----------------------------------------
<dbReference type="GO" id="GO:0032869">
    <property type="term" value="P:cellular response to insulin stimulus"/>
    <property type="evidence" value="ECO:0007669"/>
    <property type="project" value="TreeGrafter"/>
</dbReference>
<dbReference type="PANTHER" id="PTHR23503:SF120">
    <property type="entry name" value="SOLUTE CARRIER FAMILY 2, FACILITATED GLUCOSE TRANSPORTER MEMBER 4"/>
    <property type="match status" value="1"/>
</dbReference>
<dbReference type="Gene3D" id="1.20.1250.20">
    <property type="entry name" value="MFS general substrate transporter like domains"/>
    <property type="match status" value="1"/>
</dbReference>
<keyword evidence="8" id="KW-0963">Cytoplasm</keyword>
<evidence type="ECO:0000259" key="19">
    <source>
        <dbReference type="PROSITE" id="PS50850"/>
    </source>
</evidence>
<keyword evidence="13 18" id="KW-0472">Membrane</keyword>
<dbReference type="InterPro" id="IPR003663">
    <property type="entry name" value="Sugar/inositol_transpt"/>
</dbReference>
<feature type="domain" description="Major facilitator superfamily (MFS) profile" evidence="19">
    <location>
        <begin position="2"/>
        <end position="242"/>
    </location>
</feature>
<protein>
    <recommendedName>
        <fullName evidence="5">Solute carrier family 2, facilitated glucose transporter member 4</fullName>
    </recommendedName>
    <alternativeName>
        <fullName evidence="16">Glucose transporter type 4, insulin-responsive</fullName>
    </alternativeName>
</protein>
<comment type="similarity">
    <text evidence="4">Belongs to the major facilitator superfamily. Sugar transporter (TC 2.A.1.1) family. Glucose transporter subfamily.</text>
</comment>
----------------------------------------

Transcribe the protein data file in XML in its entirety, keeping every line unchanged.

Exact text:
<dbReference type="GO" id="GO:0032869">
    <property type="term" value="P:cellular response to insulin stimulus"/>
    <property type="evidence" value="ECO:0007669"/>
    <property type="project" value="TreeGrafter"/>
</dbReference>
<dbReference type="PANTHER" id="PTHR23503:SF120">
    <property type="entry name" value="SOLUTE CARRIER FAMILY 2, FACILITATED GLUCOSE TRANSPORTER MEMBER 4"/>
    <property type="match status" value="1"/>
</dbReference>
<dbReference type="Gene3D" id="1.20.1250.20">
    <property type="entry name" value="MFS general substrate transporter like domains"/>
    <property type="match status" value="1"/>
</dbReference>
<keyword evidence="8" id="KW-0963">Cytoplasm</keyword>
<evidence type="ECO:0000259" key="19">
    <source>
        <dbReference type="PROSITE" id="PS50850"/>
    </source>
</evidence>
<keyword evidence="13 18" id="KW-0472">Membrane</keyword>
<dbReference type="InterPro" id="IPR003663">
    <property type="entry name" value="Sugar/inositol_transpt"/>
</dbReference>
<feature type="domain" description="Major facilitator superfamily (MFS) profile" evidence="19">
    <location>
        <begin position="2"/>
        <end position="242"/>
    </location>
</feature>
<protein>
    <recommendedName>
        <fullName evidence="5">Solute carrier family 2, facilitated glucose transporter member 4</fullName>
    </recommendedName>
    <alternativeName>
        <fullName evidence="16">Glucose transporter type 4, insulin-responsive</fullName>
    </alternativeName>
</protein>
<comment type="similarity">
    <text evidence="4">Belongs to the major facilitator superfamily. Sugar transporter (TC 2.A.1.1) family. Glucose transporter subfamily.</text>
</comment>